The crop insurance program offers an alternative way of buffering farmers from financial stress. Although it is easy to identify changes to the program that would make it more efficient, the program’s overall structure has a number of positive attributes. Program guarantees adjust each year to pre-planting time market price levels, so only unexpected declines in market prices or yields trigger payments. A minimum 15 percent deductible means that revenue must decline below expected levels before a payment is received. Lastly, although premiums are heavily subsidized, at least farmers must pay a portion of the cost of the program so years in which they do not receive a crop insurance indemnity, they end up sending their crop insurance company a payment.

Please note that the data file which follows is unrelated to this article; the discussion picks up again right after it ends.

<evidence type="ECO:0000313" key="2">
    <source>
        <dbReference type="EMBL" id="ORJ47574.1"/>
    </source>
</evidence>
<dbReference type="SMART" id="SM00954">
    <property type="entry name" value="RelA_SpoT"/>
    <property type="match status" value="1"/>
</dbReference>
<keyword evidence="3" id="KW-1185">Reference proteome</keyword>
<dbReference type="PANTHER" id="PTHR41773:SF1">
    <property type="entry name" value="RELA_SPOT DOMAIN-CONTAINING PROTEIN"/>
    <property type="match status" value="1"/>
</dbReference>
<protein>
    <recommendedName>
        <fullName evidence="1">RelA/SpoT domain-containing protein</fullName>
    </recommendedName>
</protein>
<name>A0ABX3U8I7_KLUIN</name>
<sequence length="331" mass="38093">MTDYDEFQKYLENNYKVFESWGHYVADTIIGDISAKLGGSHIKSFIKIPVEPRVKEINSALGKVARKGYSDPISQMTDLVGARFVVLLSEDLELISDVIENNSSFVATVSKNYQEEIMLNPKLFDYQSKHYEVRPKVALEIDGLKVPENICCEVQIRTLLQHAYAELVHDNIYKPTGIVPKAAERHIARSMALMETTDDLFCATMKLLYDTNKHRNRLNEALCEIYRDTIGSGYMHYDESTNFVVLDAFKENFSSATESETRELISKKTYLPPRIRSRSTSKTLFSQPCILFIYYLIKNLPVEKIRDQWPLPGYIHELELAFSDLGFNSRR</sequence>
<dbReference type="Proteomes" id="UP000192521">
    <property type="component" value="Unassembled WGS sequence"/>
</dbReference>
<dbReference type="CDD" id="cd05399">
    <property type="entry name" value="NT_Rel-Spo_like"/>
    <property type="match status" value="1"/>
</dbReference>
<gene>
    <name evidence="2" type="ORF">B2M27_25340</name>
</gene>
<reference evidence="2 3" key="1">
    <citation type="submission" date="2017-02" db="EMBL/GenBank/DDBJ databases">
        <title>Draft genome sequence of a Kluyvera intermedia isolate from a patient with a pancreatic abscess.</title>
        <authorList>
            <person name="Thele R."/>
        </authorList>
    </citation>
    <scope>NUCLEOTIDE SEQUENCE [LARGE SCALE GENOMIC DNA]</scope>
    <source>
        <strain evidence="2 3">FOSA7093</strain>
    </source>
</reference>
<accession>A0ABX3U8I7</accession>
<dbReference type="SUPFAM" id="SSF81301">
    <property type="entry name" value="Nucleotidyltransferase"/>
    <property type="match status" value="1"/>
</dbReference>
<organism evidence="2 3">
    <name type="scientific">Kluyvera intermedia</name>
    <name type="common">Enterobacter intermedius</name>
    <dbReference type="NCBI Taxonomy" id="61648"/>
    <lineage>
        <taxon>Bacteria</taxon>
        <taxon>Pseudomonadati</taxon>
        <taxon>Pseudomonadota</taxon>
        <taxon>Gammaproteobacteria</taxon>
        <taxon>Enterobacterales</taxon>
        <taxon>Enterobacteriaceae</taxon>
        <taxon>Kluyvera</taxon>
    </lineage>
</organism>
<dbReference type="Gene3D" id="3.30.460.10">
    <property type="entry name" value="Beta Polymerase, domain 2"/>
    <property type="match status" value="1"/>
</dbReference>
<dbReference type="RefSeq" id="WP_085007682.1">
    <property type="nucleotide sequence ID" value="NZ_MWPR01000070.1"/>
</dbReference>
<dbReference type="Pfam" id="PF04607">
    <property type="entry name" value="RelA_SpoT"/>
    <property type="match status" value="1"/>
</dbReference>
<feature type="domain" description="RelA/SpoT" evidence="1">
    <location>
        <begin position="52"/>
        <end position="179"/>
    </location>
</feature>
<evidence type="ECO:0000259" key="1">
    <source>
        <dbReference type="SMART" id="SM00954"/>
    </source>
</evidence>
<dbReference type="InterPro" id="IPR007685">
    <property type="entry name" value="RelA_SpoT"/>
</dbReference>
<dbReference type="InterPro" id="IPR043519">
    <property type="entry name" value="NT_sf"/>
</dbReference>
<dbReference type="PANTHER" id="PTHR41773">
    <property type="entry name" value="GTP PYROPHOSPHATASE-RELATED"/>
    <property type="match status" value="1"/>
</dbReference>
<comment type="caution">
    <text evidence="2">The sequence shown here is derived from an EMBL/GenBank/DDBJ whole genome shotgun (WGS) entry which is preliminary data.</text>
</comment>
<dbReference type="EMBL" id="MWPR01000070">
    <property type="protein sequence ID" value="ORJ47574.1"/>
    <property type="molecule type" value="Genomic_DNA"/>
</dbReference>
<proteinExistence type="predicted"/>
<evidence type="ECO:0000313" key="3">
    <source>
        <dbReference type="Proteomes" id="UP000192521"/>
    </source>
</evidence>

The likelihood of Congress tilting their funding decisions away from redistributive commodity programs that benefit a small group of farmers towards programs that serve the public may not be zero, but it is close to it. This low likelihood reflects both the strength of the status quo in determining policy directions as well as the strength of the lobbying efforts that support redistribution. However, the recent House action cutting $840 billion over 10 years from the Medicaid program demonstrates that status quo redistributive programs may not always win out. Whether a willingness to cut a redistributive program that benefits poor people augers a willingness to cut redistribution to relatively wealthy and high-income farmers will soon be seen.